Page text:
Overpasses, Underpasses and Bridges

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In unedited areas where the map is pretty raw from its import from public sources, all roads tend to be set to the same height with junctions between roads at different levels, such as overpasses and the freeways which pass under them. This can lead to incorrect and even dangerous navigation instructions. In these situations, it has happened that Waze would request that a driver turn while on a bridge to get to the interstate freeway below.

So that the Waze routing servers understand the reality that an overpass does intersect with the freeway, or an urban bridge doesn't intersect the streets of a neighborhood below, a map editor needs to be able to separate the roadways in an efficient manner. This is where the Level value assigned to a segment and the Bridge function comes to the rescue.

How overlapping roads are defined in Waze

Waze has a value called Level which is assigned to every segment. By default, the Level of a segment is 0 (zero). When two segments overlap, the value of Level for each segment must be different. This ensures that the Waze problem detection system doesn't flag the spot where two segments overlap as a location where a junction might be needed.

Creating an Overpass

First, in this view, you can see that there is a junction between the interstate freeway and an overpass. This same is true of both sides of this interstate.

Bridging 1.png


Bridging works on only two segments at a time. Before you will be allowed to bridge, several properties of the segments to be bridged must be identical. The attributes which need to match are country, state (applicable countries only), city, and street name. Road type, directionality, locked and separating line settings do not matter.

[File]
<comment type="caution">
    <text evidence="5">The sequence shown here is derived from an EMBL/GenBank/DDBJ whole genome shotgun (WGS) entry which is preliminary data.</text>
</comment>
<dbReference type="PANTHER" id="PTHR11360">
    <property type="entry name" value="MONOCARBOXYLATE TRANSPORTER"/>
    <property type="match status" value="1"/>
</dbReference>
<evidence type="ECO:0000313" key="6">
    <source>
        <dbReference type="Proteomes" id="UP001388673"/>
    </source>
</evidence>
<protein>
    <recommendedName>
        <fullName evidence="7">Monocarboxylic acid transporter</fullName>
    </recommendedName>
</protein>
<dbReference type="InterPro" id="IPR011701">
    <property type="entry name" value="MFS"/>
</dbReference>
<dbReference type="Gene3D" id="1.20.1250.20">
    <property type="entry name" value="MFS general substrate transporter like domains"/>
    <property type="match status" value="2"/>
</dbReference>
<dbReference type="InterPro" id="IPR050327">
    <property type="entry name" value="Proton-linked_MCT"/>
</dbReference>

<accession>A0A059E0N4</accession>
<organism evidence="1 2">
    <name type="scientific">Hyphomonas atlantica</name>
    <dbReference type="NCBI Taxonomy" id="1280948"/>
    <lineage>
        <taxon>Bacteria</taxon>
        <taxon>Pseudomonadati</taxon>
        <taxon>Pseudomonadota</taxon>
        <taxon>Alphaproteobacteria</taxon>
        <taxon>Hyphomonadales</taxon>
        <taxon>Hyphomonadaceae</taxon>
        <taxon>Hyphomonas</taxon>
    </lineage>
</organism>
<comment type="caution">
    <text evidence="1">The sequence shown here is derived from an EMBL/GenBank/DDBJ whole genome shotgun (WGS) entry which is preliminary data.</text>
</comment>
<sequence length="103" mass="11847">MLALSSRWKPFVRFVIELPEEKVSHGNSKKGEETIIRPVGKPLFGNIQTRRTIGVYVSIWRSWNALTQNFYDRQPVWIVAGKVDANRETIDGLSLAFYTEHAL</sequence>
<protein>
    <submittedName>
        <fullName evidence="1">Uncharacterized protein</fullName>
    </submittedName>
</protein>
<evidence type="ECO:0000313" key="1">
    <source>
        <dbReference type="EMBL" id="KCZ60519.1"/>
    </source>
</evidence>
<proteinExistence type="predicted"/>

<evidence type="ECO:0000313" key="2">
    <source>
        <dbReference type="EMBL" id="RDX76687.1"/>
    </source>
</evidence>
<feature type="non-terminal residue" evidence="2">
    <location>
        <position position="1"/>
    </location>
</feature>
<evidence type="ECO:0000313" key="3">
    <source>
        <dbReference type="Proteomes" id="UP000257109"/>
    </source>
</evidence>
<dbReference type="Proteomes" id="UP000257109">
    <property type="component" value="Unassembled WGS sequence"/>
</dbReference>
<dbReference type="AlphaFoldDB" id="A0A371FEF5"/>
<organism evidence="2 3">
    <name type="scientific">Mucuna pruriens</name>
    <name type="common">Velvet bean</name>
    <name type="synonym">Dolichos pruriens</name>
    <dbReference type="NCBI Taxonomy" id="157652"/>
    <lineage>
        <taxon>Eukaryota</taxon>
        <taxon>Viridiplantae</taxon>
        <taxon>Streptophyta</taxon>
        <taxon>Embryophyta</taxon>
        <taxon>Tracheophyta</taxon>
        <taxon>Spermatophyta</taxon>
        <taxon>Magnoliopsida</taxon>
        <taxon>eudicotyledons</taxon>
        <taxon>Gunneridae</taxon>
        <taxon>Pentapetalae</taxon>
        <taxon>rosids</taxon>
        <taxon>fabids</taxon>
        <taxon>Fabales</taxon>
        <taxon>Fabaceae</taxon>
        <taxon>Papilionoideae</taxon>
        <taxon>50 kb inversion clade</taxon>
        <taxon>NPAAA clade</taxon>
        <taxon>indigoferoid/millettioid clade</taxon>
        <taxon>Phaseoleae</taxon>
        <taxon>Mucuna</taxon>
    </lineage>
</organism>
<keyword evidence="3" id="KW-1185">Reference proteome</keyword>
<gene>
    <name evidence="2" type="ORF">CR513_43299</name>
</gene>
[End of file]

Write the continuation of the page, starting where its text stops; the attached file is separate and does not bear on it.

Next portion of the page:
The first step is to select two adjacent segments of what is to become the bridge or overpass. If segment properties match as described above, a small black bridge icon will appear above where the two segments meet, as shown below.

Bridging 2.png

Click the bridge icon and three things happen:

  1. The two selected segments are joined into a single segment
  2. The Level of the new segment is set to 1 level higher than the higher level of the two segments which were joined
  3. The other two intersecting segments (in this case of the freeway), are also joined together into a single segment.


There is now a new segment which was created by joining the two segments in the last step. In order to complete the overpass in this example, we need to repeat the process one more time. Different situations may require only one join, and some may require more than two.

The two segments to select now are the "new" segment created from the first step, and the next segment to the right.

Bridging 3.png


When all the segments are bridged and joined together, you will have something similar to what is shown in the next screenshot. Notice that there are two geometry nodes where there used to be junctions. This is normal, and is exactly like what happens when you delete an unnecessary junction node in the middle of a segment. You can leave these nodes in place or delete them depending on the situation and whether they are necessary to keep the segment aligned with aerials or GPS points.

Bridging 4.png


Just before saving these changes, the last screenshot below here shows the two segments of freeway selected to show that they too no longer have a junction where they previously intersected with the overpass.

Bridging 5.png


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